We’ve all bitten our lip or tongue at…
While temperatures in the Kansas City area have been a little (or more than a little) on the chilly side so far this spring, they’re bound to rise as we get closer to summer, and even lately we’ve had a few very warm days mixed in among the snow flurries and freezing temperatures. As the mercury starts to climb, we’re all likely to start spending a lot more time outdoors, and this is especially true for our kids, who will be taking the opportunity provided by warmer weather to run, play, and participate in summer sports! However, when your kids come in to recharge and rehydrate this summer, your Kansas City family dentist says that you may want to point them toward water rather than sugary sports drinks. Here’s why:
A recent article in the Washington Post helped to shed some additional light on sports drinks and other energy drinks, and why they may not only be unnecessary, but also possibly bad for kids and most adults. Sports drinks were originally designed for professional athletes who train and sweat for such prolonged periods of time that they genuinely need the calories and vitamins contained in the often-sugary drinks. (Gatorade, for example, was initially developed with the Florida Gators football team in mind, hence the name.)
No matter how hard they play, however, your child isn’t going to need the same level of replenishment that a professional athlete needs at the end of an all-day training period. That’s why all the sugar, dextrose, and other chemicals in sports drinks are often much more than your growing child needs, and can, as a result, produce more harm than good, especially to your child’s teeth, given all that sugar. Just how much sugar are we talking about?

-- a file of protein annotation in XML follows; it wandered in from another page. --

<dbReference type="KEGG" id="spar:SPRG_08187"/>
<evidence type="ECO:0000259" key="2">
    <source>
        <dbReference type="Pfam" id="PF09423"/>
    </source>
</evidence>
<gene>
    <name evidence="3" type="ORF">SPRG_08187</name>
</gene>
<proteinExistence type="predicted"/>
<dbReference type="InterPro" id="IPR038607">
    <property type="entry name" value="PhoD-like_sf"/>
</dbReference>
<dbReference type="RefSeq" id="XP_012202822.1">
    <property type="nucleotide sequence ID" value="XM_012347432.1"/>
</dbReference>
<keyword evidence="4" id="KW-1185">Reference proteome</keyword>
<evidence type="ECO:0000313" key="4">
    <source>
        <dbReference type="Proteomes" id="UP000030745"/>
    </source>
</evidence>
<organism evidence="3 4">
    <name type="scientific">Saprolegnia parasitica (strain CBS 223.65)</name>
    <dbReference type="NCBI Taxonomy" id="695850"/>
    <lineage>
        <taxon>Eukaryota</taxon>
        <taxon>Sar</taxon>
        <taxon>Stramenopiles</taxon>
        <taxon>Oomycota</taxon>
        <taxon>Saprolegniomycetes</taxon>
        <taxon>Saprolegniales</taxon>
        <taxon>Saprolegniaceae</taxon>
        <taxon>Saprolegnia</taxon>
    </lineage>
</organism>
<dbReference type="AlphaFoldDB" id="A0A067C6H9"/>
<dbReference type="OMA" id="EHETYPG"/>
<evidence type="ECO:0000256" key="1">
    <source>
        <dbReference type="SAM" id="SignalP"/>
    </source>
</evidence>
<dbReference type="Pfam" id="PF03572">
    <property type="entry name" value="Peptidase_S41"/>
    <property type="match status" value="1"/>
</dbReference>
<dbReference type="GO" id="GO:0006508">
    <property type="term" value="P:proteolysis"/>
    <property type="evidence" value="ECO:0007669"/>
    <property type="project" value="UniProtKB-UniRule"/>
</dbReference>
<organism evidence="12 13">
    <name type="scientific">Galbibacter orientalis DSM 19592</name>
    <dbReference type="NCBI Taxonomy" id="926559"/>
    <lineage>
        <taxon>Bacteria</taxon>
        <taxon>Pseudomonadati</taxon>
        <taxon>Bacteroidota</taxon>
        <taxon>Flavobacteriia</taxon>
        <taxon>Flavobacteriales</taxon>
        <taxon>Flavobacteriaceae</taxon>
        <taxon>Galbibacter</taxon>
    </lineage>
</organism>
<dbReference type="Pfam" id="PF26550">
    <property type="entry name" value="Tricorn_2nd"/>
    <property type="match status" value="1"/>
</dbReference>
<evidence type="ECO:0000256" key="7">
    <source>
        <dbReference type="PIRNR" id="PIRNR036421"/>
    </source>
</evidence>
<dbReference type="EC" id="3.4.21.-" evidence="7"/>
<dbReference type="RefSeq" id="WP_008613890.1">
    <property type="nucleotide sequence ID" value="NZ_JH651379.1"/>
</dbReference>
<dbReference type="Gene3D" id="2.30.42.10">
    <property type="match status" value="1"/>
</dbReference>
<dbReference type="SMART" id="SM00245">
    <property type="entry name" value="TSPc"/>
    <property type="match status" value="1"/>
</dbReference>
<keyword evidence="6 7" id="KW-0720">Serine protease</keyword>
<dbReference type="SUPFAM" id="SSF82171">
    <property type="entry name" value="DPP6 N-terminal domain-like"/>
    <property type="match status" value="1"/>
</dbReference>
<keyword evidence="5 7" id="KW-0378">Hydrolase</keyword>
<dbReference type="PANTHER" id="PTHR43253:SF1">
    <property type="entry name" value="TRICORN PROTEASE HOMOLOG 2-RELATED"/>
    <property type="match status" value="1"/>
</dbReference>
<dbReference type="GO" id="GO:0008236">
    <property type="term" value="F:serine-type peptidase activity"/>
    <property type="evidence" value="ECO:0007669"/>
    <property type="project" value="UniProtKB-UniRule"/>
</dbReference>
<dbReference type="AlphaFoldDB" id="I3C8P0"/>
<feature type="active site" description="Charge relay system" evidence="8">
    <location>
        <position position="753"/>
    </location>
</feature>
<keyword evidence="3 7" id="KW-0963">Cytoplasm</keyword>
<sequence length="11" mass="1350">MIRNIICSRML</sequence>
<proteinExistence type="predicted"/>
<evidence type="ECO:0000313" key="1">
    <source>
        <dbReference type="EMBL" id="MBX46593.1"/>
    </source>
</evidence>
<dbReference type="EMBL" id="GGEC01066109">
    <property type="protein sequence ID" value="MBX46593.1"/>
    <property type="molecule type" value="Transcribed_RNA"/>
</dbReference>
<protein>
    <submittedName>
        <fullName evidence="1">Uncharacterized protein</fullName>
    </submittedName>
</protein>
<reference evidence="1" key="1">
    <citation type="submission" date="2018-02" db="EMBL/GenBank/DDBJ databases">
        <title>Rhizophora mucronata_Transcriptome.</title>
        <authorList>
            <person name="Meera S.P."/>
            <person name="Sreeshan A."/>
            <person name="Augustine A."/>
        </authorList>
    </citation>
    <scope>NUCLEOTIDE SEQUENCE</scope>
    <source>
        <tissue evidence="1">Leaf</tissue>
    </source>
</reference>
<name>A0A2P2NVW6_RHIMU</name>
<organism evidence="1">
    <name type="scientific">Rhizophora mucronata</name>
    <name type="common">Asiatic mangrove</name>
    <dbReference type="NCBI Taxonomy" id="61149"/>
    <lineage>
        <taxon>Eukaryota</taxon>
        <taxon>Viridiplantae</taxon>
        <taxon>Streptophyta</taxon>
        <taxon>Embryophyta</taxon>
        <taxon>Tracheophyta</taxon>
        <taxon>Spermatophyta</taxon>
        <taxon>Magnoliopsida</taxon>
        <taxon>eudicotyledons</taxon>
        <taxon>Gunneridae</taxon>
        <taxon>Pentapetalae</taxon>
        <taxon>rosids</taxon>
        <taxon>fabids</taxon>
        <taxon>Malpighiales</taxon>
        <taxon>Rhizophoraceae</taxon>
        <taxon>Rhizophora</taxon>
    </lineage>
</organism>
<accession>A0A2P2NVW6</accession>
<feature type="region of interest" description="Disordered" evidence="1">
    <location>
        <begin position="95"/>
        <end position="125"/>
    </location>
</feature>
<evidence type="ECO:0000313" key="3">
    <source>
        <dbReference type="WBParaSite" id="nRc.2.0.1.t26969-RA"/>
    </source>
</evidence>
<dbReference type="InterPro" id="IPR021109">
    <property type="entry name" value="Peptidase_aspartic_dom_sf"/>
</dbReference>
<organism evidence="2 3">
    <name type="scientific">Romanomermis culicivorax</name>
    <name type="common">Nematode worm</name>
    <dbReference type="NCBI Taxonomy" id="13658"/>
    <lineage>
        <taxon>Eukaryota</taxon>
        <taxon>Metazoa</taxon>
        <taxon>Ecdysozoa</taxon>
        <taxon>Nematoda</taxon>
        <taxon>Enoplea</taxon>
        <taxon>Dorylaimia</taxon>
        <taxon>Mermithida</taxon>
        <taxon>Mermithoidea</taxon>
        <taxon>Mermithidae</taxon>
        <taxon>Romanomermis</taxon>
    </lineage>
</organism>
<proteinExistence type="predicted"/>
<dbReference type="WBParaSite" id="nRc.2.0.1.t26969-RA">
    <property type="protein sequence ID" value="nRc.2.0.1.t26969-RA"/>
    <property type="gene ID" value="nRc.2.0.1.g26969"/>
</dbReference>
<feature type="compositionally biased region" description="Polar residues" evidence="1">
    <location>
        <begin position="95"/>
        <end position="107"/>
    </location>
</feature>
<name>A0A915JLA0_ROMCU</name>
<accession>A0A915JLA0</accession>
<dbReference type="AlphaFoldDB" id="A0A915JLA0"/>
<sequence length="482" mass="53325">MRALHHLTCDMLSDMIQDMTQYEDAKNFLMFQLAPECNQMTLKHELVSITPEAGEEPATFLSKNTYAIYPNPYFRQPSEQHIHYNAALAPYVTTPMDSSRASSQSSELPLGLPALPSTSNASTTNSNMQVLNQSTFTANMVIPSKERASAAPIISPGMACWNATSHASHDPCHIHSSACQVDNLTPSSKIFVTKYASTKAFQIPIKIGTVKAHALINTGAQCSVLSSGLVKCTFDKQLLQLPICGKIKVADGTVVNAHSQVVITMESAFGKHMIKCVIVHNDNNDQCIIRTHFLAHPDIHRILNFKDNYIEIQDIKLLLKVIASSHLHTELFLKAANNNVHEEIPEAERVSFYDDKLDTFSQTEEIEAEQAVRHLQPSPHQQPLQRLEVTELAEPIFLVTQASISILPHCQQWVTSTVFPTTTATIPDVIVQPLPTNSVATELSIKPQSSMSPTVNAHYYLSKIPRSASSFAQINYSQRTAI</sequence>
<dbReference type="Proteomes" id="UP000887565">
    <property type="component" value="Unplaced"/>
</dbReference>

Well, according to Delish.com, the average 20-ounce bottle of Gatorade or Powerade has around 34 grams of sugar, while most 20-ounce bottles of Vitaminwater contain 32 grams of sugar. By comparison, a 12-ounce can of regular Pepsi has around 33 grams of sugar, and a Snickers bar contains only 20 grams of sugar. That means when your thirsty child reaches for a bottle of their favorite sports drink, they may be getting more sugar than if they had consumed a can of soda or a candy bar.
So what should you offer your child after sporting events or a long day playing outside? According to the American Academy of Pediatrics, the answer is quite simply water. Your Kansas City family dentist recommends a glass of water along with a banana or other healthy fruit as a better bet than pretty much any sports drink on the market. A banana contains 400mg of potassium, along with vitamins B and C, as well as no added sugar or other chemicals. If you do feel the need to stock the fridge or the cooler with sports drinks, try to find the ones with the fewest added sugars or other chemicals.
At Blacker Family Dental in Kansas City, MO, we specialize in family and cosmetic dentistry, dental implants, sleep apnea, and more. Call (816) 763-8400 or click here to schedule an appointment.